Michigan’s Sunrise Coast begins in Mackinaw City at the southern end of the Strait of Mackinac, where the Mackinac Bridge connects Michigan’s Upper and Lower Peninsulas. It continues 200 miles along the Lake Huron coast following US 23 to Standish. However, the Sunrise Coast Birding Trail only covers about 143 miles and stops at the Au Sable River in Oscoda, where the Saginaw Birding Trail picks up and continues to Port Austin.
From Raptor Watch Spring in the Strait of Mackinac to Shoreline Park at the mouth of the Au Sable River, where you can see endangered Great Lakes Piping Plovers along the northern shores of Lake Huron, the Raptor Watch Trail birds presents hundreds of species.
With nearly 30 official stops on the Sunrise Coast Birding Trail and about half a dozen additional sites in Iosco County that may not have official signage, I found more sighting sites to birds along Michigan’s Sunrise Coast than I can mention.
Here are some of my favorites that feature a variety of birds. I list them in order from north to south.
1. Strait of Mackinac Raptor Monitoring, Mackinaw City
Twice a year, conservationists count and monitor migrating birds of prey in the Strait of Mackinac. In the spring, large concentrations of raptors sit at the end of the mitten, waiting for the right conditions to cross the strait on their journey north. In the fall, to a lesser extent, Lakes Huron and Michigan guide birds that fly south for the winter over the same region.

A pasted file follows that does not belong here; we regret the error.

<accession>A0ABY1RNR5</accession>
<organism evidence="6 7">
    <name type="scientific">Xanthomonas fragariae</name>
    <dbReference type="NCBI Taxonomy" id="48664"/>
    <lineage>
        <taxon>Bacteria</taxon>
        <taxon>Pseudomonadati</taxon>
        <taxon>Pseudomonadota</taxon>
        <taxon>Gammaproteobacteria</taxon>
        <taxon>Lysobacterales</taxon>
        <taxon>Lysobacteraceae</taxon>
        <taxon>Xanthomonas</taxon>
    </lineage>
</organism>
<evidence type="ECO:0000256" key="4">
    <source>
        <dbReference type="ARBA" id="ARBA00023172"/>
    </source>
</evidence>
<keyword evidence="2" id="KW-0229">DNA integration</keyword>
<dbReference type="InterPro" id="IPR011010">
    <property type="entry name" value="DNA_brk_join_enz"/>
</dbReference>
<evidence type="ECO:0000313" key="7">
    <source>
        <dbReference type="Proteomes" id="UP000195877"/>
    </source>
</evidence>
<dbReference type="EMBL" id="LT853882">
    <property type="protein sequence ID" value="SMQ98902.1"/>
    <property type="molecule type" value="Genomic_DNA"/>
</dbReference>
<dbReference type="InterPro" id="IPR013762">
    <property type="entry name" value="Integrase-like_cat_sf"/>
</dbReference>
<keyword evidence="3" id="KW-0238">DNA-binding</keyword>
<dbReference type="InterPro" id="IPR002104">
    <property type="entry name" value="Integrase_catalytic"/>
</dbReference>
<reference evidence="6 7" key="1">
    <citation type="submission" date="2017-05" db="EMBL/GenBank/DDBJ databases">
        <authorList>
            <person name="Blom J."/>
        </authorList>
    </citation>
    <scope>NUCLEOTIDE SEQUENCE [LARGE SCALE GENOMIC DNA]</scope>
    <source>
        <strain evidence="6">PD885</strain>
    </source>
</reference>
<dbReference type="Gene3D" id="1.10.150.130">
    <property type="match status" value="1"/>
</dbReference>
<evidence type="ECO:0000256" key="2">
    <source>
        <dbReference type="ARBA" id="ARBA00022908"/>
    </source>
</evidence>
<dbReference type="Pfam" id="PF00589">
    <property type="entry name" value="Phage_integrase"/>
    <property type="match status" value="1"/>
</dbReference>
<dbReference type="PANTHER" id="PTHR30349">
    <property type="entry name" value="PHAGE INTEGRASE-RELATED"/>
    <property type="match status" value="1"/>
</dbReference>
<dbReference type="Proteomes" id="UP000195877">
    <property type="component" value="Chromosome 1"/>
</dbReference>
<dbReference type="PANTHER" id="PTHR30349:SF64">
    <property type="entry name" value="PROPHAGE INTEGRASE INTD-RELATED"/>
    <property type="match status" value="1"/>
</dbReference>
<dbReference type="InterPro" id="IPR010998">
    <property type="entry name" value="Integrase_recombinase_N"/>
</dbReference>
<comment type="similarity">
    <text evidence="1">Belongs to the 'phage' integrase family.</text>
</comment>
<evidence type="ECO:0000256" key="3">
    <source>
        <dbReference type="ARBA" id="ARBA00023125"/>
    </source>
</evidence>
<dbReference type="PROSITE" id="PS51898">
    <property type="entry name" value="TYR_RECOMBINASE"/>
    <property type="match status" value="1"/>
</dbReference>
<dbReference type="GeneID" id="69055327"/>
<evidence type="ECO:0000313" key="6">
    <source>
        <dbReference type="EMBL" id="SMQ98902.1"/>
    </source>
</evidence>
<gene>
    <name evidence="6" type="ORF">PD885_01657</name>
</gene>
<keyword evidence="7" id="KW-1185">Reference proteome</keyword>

Depending on weather conditions, the Mackinac Straits Raptor Watch spring counts run from March 5 to June 5. Counts take place at one of two sites about a mile apart in Mackinaw City. Wind speed, direction and cloud cover all affect the bird’s migration and which location is best to count at any given time. In autumn, they count from August 20 to November 10.
While conservationists report data on eagles, owls, kites, hawks and falcons, this is the best spring site in North America for red-tailed hawks.
Driving west on Central Avenue, look to the left for the Raptor Watch signs. Red-tailed hawk numbers peak during the first week of April, while large-winged hawk numbers are highest in late April. As a result, you will most likely see golden eagles throughout April. In some years you will even see Swainson’s hawks and black vultures.
To fully enjoy the birds, wear warm, windproof clothing. It is usually windy and 20 to 30 degrees cooler in the strait. So put on some sunscreen and bring a lawn chair – full size binoculars in 7, 8 or 10 powers and a 20x plus spotting scope.
Pro Tip: Birdwatching takes patience, and if you’re here for the long haul, you’ll need food. One of my favorite year-round restaurants in Mackinaw City is Audie’s, where everything is homemade. Think homemade pie! Need I say more?
If you decide to go birding in Mackinaw City, check out this article on How to Spend a Long Weekend in Mackinaw City, Michigan.
2. Mill Creek Historic Discovery Park, Mackinaw City
Mill Creek Historic Discovery Park, located 3 miles south of Mackinaw City, is the perfect place for birdwatchers who want to include the whole family on their outing. The site, located in a 625-acre northern hardwood forest, was integral to Michigan’s lumber industry during the 18and century. Today, a replica of a steam sawmill is part of the experience. Historic Mill Creek Discovery Park is one of Michigan’s iconic state parks and combines nature, history and adventure.